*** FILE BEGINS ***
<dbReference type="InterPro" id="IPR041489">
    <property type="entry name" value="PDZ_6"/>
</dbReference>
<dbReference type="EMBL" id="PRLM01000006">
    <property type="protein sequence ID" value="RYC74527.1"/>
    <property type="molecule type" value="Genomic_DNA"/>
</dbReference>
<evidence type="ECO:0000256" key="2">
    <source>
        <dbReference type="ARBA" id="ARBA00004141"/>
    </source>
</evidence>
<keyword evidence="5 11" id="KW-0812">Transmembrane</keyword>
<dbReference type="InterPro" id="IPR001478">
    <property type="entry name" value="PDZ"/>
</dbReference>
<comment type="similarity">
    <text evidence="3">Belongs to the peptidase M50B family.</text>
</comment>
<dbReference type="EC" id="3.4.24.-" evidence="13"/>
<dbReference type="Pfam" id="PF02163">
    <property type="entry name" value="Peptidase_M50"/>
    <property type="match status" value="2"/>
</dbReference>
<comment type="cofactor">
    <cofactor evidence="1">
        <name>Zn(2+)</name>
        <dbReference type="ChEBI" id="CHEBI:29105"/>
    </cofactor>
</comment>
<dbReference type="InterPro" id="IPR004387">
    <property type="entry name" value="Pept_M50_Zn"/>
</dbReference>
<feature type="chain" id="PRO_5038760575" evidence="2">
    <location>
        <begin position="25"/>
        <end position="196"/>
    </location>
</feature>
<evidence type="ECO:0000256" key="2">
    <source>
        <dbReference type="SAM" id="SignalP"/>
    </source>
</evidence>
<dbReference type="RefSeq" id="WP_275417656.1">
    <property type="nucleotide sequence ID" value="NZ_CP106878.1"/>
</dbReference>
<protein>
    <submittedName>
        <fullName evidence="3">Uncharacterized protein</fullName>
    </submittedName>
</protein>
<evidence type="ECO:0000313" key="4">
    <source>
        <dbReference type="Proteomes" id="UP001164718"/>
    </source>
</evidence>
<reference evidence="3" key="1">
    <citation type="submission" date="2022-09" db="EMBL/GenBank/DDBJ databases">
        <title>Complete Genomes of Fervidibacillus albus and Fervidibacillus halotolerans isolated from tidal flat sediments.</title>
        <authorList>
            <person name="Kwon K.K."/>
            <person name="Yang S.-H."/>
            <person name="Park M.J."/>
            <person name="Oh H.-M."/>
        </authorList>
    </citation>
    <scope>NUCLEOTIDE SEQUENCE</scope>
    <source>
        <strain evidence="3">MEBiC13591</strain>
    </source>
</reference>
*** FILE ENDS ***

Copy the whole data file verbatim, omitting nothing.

<dbReference type="InterPro" id="IPR041489">
    <property type="entry name" value="PDZ_6"/>
</dbReference>
<dbReference type="EMBL" id="PRLM01000006">
    <property type="protein sequence ID" value="RYC74527.1"/>
    <property type="molecule type" value="Genomic_DNA"/>
</dbReference>
<evidence type="ECO:0000256" key="2">
    <source>
        <dbReference type="ARBA" id="ARBA00004141"/>
    </source>
</evidence>
<keyword evidence="5 11" id="KW-0812">Transmembrane</keyword>
<dbReference type="InterPro" id="IPR001478">
    <property type="entry name" value="PDZ"/>
</dbReference>
<comment type="similarity">
    <text evidence="3">Belongs to the peptidase M50B family.</text>
</comment>
<dbReference type="EC" id="3.4.24.-" evidence="13"/>
<dbReference type="Pfam" id="PF02163">
    <property type="entry name" value="Peptidase_M50"/>
    <property type="match status" value="2"/>
</dbReference>
<comment type="cofactor">
    <cofactor evidence="1">
        <name>Zn(2+)</name>
        <dbReference type="ChEBI" id="CHEBI:29105"/>
    </cofactor>
</comment>
<dbReference type="InterPro" id="IPR004387">
    <property type="entry name" value="Pept_M50_Zn"/>
</dbReference>
<feature type="chain" id="PRO_5038760575" evidence="2">
    <location>
        <begin position="25"/>
        <end position="196"/>
    </location>
</feature>
<evidence type="ECO:0000256" key="2">
    <source>
        <dbReference type="SAM" id="SignalP"/>
    </source>
</evidence>
<dbReference type="RefSeq" id="WP_275417656.1">
    <property type="nucleotide sequence ID" value="NZ_CP106878.1"/>
</dbReference>
<protein>
    <submittedName>
        <fullName evidence="3">Uncharacterized protein</fullName>
    </submittedName>
</protein>
<evidence type="ECO:0000313" key="4">
    <source>
        <dbReference type="Proteomes" id="UP001164718"/>
    </source>
</evidence>
<reference evidence="3" key="1">
    <citation type="submission" date="2022-09" db="EMBL/GenBank/DDBJ databases">
        <title>Complete Genomes of Fervidibacillus albus and Fervidibacillus halotolerans isolated from tidal flat sediments.</title>
        <authorList>
            <person name="Kwon K.K."/>
            <person name="Yang S.-H."/>
            <person name="Park M.J."/>
            <person name="Oh H.-M."/>
        </authorList>
    </citation>
    <scope>NUCLEOTIDE SEQUENCE</scope>
    <source>
        <strain evidence="3">MEBiC13591</strain>
    </source>
</reference>